In the heavy, quixotic books and the dreamy films and the sweet cyclic songs that come out of the country and move westward, India is a canvas for religiosity. The soil floods and dries up according to the demands of a few million fickle deities; every evening, even in stories that unfold in the far South, rows of priests wave their fire before the river Ganga and release candles into the water. On the temple floor the fleshy landowner is a beggar before the Divine. Balram Halwai, the narrator of Aravind Adiga’s debut novel, spits on God.
Literally. He spits on God and on the inviolability of the Indian family and on his boss and on his coworkers and on his native village and on Mahatma Gandhi. “Isn’t it all wonderful? Isn’t it all grand? Aren’t you grateful to be my servant?” he hears the Almighty ask. And Balram answers. “I leaned out from the edge of the fort in the direction of my village—and then I did something too disgusting to describe to you. Well, actually, I spat. Again and again.” In The White Tiger divinity is covered in hot, angry saliva. The Ganges is a pit of thick black mud.
Adiga’s writing is not elegant. It is artless and rude. His words are Balram’s words, and Balram is the most bitter and discerning village boy of all the habituated denizens who crowd ‘The Darkness.’ Here, in the overcast rural recesses of India, brothers withdraw from school one after the other so that their sisters and female cousins can wed in impossibly expensive ceremonies. Rickshaw drivers argue about the impending elections “like eunuchs discussing the Kama Sutra.” Politicians lay down foundation stones for hospitals next to last year’s hospital foundation stones and never ask the rocks to support a thing. Balram (or Munna, Rajasthani for “boy,” the only name his parents ever gave him) watches his mother’s dead body burn and her charred bones slide into the river filth; he sees his father choke with tuberculosis.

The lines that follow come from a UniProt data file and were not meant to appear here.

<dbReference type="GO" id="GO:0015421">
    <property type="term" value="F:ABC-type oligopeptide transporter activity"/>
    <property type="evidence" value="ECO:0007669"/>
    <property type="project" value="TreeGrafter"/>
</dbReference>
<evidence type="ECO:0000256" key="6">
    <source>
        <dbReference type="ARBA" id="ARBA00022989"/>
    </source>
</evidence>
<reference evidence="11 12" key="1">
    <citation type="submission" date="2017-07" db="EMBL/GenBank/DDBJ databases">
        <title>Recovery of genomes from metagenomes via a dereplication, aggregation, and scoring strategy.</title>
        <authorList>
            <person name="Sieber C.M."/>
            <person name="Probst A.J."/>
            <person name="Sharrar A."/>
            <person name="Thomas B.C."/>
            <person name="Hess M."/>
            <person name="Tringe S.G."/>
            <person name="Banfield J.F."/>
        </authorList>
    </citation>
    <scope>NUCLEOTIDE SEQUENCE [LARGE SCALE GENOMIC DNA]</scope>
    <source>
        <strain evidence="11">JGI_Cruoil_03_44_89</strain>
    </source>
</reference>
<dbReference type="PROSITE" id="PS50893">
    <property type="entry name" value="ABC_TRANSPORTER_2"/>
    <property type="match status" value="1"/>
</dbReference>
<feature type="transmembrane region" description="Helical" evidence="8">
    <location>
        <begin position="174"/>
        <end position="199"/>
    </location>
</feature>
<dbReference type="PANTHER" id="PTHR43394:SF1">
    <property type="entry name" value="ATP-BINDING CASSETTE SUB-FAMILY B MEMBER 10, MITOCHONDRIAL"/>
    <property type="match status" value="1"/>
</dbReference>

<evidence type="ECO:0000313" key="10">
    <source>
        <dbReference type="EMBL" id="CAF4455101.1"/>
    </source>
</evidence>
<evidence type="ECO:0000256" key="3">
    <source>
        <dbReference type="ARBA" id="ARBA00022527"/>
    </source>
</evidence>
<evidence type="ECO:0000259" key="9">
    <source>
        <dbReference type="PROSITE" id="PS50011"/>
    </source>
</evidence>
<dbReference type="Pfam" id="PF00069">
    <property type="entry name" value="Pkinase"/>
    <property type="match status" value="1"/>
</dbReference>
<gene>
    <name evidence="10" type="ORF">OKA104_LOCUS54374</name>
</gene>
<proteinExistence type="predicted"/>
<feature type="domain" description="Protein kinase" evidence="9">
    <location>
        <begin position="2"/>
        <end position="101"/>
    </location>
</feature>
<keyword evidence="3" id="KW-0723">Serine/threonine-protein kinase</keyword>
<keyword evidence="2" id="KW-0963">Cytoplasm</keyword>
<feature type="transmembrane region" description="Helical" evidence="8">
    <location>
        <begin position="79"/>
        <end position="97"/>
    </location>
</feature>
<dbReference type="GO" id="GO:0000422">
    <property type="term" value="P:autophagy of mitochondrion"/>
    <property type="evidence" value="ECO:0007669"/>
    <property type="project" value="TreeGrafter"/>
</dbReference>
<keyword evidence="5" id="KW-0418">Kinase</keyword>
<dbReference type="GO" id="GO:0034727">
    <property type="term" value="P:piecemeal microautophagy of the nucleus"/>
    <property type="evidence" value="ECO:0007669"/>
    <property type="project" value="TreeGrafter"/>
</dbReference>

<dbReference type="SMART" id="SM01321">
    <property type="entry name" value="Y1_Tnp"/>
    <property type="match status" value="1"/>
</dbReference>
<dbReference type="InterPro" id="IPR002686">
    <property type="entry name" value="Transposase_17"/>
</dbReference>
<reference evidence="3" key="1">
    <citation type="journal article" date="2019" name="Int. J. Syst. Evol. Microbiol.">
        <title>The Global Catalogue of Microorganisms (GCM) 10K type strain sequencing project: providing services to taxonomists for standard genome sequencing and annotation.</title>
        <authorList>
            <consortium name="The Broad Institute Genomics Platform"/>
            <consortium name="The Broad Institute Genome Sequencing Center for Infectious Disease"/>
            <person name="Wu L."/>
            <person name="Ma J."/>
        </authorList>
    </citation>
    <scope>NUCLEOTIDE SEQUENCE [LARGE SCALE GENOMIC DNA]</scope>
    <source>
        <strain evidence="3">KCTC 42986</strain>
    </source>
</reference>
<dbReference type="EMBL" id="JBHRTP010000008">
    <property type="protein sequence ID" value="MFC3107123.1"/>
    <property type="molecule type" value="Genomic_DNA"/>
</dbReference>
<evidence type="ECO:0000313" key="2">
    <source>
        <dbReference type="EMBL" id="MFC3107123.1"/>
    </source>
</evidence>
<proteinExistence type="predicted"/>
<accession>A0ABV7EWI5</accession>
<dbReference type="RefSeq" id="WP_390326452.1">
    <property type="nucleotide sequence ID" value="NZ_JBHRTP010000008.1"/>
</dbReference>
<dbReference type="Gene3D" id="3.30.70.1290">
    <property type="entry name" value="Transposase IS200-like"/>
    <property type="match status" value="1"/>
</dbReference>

Then he is hired as a rich man’s driver and murders his master in what he persuades us is a justifiable act of social even-handedness. And quickly he becomes rich himself. Seven triumphant letters composed over seven nights and addressed to the Chinese Prime Minister—who is scheduled to visit Bangalore—tell His Excellency Wen Jiabao how “modern entrepreneurs” like Balram are really made.
The epistles are as transfixing as they are confused. Balram’s voice is naïve and boyish, his prose scattered with the repetitions of a child. “The fully grown adults of the poorer class…never stop being children,” he says. But this small child is also a bold cynic, a critic who perceives even infant cousins as “little dirty brats born to one aunt or another whose names I did not want to know, whose hair I did not want to touch.”
The letter writer—Balram the capitalist, Balram the egoist—is sardonically charming and powerful. He has an office with a chandelier, he curses, he bribes the police, he calls the Prime Minister “Wen.” But in his past as Balram the chauffeur he cannot bear to see his boss massage his own feet in hot water and falls to his knees in front of the bucket. The servant’s relationship to his employer, Mr. Ashok, is desperately tangled. There is fascination and reverence and tenderness and also disgust and a callous kind of loathing, the aversion of a menial who has come to realize that even though he has escaped the village, he is not free.
Sometimes the driver is so needlessly loyal he seems an abject animal and sometimes he deceives like a practiced charlatan. He worries about blackmailing his master—“I really didn’t want him to think, even in the two or three minutes he had left to live, that I was that kind of driver”—even as he is about to slit the man’s throat. He finds Mr. Ashok and his white prostitute repulsive, but ties a lost strand of her blond hair around his wrist like a talisman. And often he feels like he is Ashok, that he turned corrupt the very day the boss went wrong.
(This little rectangular mirror inside the car, Mr. Jiabao—has no one ever noticed before how embarrassing it is? How, every now and then, when master and driver find each other’s eyes in this mirror, it swings open like a door into a changing room, and the two of them have suddenly caught each other naked?)...I swore not to look in the rearview mirror again that night. Now I understood why the city looked so different—why my beak was getting stiff as I was driving. Because he was horny. And inside that sealed car, master and driver had somehow become one body that night.